Schering-Plough Agrees To Pay $350 Million To Settle Medicaid Fraud Allegations
New Jersey-based Schering-Plough has agreed to pay $350 million in fines and plead guilty to criminal charges related to Medicaid fraud, according to individuals familiar with the case, the New York Times reports. The settlement, which the Schering-Plough likely will announce next week, resulted from a six-year investigation by the U.S. attorney's office in Philadelphia over allegations by three whistle-blowers that the company sold products to private health providers for "far less" than the company sold them to Medicaid, according to the Times. Under federal law, pharmaceutical companies must offer their lowest prices to Medicaid. An exception to the 1990 "best price" law allows pharmaceutical companies to sell their products to charitable organizations and clinics for a "nominal" price -- less than 10% of the average manufacturer price -- without the inclusion of that price in the calculation of the price charged to Medicaid.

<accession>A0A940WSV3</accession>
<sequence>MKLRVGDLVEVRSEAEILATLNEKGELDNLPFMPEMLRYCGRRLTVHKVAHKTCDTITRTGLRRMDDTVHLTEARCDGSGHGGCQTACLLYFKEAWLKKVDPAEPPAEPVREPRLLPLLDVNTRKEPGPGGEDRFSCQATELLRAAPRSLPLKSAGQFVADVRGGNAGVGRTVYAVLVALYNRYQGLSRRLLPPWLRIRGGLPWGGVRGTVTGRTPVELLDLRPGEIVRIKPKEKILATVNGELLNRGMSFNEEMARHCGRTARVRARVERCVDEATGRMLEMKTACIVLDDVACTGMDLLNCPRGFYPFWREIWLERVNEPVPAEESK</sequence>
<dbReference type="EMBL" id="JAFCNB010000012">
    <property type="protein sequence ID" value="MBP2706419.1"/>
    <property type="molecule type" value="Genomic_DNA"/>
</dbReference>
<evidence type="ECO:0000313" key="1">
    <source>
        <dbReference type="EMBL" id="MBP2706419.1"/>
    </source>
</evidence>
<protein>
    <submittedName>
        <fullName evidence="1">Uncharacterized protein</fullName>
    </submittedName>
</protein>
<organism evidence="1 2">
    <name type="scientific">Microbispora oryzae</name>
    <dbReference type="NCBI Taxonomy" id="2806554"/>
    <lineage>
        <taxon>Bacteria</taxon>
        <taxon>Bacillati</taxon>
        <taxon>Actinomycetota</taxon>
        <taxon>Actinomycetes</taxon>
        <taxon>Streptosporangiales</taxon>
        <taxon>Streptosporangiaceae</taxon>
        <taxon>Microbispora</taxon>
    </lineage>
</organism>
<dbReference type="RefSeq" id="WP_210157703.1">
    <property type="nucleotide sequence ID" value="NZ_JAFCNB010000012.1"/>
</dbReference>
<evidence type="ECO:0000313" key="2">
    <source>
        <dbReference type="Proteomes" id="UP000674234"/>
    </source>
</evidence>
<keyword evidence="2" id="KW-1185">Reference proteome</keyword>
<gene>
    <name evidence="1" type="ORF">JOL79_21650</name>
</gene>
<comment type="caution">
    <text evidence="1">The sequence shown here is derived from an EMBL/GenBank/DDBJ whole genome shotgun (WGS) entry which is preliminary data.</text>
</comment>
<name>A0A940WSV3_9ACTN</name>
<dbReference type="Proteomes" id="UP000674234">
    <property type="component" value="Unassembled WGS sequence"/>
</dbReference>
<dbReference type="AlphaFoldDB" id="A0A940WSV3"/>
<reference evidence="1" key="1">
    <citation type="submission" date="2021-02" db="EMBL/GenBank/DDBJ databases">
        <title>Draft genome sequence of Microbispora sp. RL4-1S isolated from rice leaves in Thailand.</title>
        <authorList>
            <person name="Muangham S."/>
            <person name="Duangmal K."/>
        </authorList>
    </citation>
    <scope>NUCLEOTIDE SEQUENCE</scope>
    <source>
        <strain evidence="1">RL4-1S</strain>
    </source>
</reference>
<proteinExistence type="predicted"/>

As part of the settlement, officials for Schering-Plough likely will admit that the company awarded private hospitals and health insurers grants to conduct patient education and promotional programs to convince them to purchase company products at higher prices, according to individuals familiar with the case. Schering-Plough later billed Medicaid at the higher prices and excluded the grants, the Times reports. According to the Times, pharmaceutical companies in most cases do not challenge such charges because "the risks of a court battle are too great" and they could lose the right to sell their products to the federal government. Representatives for Schering-Plough and Patrick Meehan, the U.S. attorney in Philadelphia, declined to comment on the case (Harris, New York Times, 7/16).